Baixe o Infográfico Scrum by Scrumhalf agora e disponha de um resumo completo do Scrum para ajudar a sua equipe.
Suddenly you found yourself with a remote team, without really planning or preparing for it. Keep Cool. A study from the American Census published on Computerworld indicates that from 2005 to 2017 remote work increased by almost 160%. The new reality of work may be strange, but in addition to the fact that many companies have adopted remote work for a long time, we have already gained some experience to point out good practices for remote work, or home office.
Usually some concerns are highlighted: How will we manage to coordinate the work with the team distributed? How will we be able to work without the same social interaction that we had in the common workplace? And what about the impact for people?
I recently came across an article that caught my attention. Here’s Why Many Developers Hate Scrum, or Why Many Devs Hate Scrum, makes an analysis of the work in Scrum, indicating, mainly, an increase in load for developers, due to the needs created by the use of the Scrum framework. As interesting as I found the article, and it really is interesting, I noticed several points of disagreement, or that deserved an explanation, which ended up leading me to also make a similar analysis. There is no intention to negatively criticize its author, nor his opinion, not least because it was thanks to it that I developed this, let’s say, complementary analysis. I believe that another look at the problem presented can help Devs who are experiencing this dilemma.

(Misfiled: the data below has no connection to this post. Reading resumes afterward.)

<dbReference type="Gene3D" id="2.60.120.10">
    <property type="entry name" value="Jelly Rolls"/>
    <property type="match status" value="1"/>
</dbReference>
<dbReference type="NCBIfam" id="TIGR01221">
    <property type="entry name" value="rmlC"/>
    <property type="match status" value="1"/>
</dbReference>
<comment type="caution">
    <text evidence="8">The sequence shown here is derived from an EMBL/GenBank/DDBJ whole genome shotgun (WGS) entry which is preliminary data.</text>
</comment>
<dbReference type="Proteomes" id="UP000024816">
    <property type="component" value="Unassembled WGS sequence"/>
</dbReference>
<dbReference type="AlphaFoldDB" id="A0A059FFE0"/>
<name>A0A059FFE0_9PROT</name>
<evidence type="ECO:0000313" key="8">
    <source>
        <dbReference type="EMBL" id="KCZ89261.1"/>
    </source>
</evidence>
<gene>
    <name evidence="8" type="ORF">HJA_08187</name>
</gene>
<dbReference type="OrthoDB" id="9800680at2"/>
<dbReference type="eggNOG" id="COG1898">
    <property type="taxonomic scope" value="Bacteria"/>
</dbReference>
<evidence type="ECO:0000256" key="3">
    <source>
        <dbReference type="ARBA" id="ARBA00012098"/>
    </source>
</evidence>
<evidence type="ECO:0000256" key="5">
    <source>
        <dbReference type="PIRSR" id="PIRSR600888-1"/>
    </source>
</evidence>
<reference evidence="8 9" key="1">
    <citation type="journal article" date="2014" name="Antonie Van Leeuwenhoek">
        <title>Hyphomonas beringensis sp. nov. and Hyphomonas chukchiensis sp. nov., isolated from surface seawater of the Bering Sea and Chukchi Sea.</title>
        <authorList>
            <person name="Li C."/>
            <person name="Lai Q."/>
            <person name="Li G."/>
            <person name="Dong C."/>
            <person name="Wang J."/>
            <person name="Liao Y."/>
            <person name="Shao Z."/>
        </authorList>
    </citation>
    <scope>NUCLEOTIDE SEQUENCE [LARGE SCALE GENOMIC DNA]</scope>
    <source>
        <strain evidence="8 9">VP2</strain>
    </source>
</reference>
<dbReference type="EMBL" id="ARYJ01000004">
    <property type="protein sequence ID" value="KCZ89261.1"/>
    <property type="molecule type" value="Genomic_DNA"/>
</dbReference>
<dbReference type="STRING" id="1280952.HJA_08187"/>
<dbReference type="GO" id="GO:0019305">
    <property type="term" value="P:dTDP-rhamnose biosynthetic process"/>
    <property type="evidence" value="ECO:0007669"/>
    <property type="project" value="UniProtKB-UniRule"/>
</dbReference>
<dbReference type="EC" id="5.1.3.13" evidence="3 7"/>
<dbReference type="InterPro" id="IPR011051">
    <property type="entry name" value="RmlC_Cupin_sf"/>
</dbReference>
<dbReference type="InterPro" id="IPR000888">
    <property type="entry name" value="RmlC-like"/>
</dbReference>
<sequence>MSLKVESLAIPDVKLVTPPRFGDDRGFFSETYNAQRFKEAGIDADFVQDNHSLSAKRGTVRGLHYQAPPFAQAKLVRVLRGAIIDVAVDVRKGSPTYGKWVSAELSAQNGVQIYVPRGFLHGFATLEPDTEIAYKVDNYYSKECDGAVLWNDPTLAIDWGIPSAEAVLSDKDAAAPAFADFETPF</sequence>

O Burndown Chart, ou gráfico de Burndown, é um dos recursos que o Scrum nos oferece para vermos o andamento dos trabalhos em uma Sprint. A principal função do Burndown deve ser apontar discrepâncias entre o combinado e o realizado, no sentido de permitir a devida intervenção. Quando falamos intervenção estamos querendo falar sobre a análise do time do cenário em que se encontra, para identificar possíveis problemas e efetuar correções, sempre que possível.
É evidente que nem todo atraso na realização de tarefas, ou falhas de entrega do time ao final da Sprint, pode ser remediado. Entretanto,
We already understand what a story is in Scrum and how to work stories using INVEST. Let’s now take a look at how to classify these stories.
As we have seen, stories are the requirements of the project / product being worked on. Stories are kept in Product Backlog and sorted by work priority. So it is natural to have several stories to work on our Backlog.
Considering that products are created or developed in collaboration with the entire team, as well as external agents such as stakeholders, product managers, etc., everyone should be encouraged to make their contributions as stories. However, only the
When we design a new product, or when we think of a problem to be solved, we are faced with different levels of knowledge about the various aspects to be addressed. Certainly, some characteristics that we wish for the product we know well and we manage to detail. Other, we have only one idea, a high-level vision of what we want. Also, it does not make much sense to define a product with a huge amount of stories, or Backlog Items (PBI – Product Backlog Item). It gets confusing and hard to explain to anyone. So it is only natural that